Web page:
With so much new music veering towards the small-scale - if not, in some cases, almost the aphoristic - one has to admire the somewhat alternative approach taken by a composer such as the Tan Dun (right). Born in China in 1957, he studied at the Beijing Conservatory when it opened in 1978 after the Chinese Cultural Revolution, but now makes his home in New York. And, in what definitely amounts to the biggest and longest of the UK premieres at this summer's BBC Proms season, Dun takes it upon himself to explode a few "little" issues such as heaven, earth and mankind, which, in fact, form the subtitle of his massive Symphony 1997.

That said, the work did not come about in usual commissioning circumstances. It commemorates no less an event than the reunification of Hong Kong with China, and was premiered in the city on July 1 only last year among ceremonies marking that transfer. In what amounts to a postmodern musical montage, Dun tries to evoke both a large-scale background canvas and man's solitary quest to locate and position himself against the same. Though by no means programmatic in nature, the solo cello part, written for Yo-Yo Ma, represents the individual voice of a storyteller rising out of, and ceding back into, the multitude.

Yet aside from his large symphony orchestra, Dun calls on two other sets of guest performers - a children's choir, proclaiming hope in the future; as well a massive set of ancient Chinese bells. In 1978, excavations at the tomb of Marquis Yi of Zeng uncovered 65 bronze bells that had lain buried since the fifth century BC. This set of bells is collectively known as "bianzhong", and spans an incredible five-octave range. In a sense, Dun's audacious employment of these ancient instruments therefore also renders his symphony a simultaneous concerto for cello, bianzhong. and orchestra.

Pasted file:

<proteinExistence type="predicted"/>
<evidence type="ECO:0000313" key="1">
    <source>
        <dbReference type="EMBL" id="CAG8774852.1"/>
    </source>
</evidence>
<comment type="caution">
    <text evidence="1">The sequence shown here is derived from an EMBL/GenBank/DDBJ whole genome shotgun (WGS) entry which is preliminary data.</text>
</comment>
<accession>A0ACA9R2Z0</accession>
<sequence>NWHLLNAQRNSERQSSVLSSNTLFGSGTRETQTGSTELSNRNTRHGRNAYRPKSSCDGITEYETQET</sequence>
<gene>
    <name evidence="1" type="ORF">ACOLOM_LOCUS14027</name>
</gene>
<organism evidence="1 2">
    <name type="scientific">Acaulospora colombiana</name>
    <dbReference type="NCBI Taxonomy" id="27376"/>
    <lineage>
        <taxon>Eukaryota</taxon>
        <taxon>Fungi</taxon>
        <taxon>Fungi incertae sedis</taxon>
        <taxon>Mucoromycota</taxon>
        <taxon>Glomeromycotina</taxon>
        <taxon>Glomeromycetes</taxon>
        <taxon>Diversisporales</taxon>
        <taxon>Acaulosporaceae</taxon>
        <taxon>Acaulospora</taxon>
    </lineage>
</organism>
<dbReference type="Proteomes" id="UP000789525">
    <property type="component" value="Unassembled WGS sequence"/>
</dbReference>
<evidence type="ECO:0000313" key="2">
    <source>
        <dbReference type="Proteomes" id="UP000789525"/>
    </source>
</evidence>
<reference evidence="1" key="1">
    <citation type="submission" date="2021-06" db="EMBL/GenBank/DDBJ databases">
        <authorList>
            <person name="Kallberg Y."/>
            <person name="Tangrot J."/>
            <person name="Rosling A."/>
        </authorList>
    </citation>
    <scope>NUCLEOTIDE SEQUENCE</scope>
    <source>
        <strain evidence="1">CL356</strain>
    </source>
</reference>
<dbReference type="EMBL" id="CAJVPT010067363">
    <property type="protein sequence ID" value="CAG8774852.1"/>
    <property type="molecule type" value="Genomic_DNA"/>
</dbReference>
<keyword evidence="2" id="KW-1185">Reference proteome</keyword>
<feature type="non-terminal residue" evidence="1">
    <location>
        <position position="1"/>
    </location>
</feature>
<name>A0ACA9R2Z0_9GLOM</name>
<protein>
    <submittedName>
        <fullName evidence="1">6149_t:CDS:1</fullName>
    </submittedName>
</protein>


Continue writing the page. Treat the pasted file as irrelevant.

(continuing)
Like the city of Hong Kong itself, Dun's vast and colourful score attempts to unite the cultures of East and West. An array of yin- and yang-like contrasts are evoked in everything from overall layout to individual timbres. A Taoist structure further imbues the symphony via its division into the almost Dante-esque spheres of heaven, earth and mankind. What results is a truly "global" concoction, by turns celebratory, pensive, spiritual and secular.

In Monday's alluring Prom, Jerzy Maksymiuk conducts the BBC Scottish Symphony Orchestra in a no less probing symphonic opus - Vaughan Williams's Symphony No 5, itself composed during turbulent historic circumstances in the darkest years of the Second World War. After the interval, under Dun's own baton, the orchestra has a very different symphonic territory to negotiate, when, along with Yo-Yo Ma, the New London Children's Choir and the forces of the Imperial Bell Ensemble of China, they evoke Heaven, Earth, Mankind in a 70-minute span.

Of course, such all-sweeping symphonic statements have been made before - Beethoven's Ninth and the essays of Gustav Mahler immediately spring to mind. Can Dun's ambition and inspiration match theirs? Whatever the ultimate merits of the score, this promises to be a very unusual musical experience.

Royal Albert Hall, Kensington Gore, SW7 (0171-589 8212) 3 Aug, 7.30pm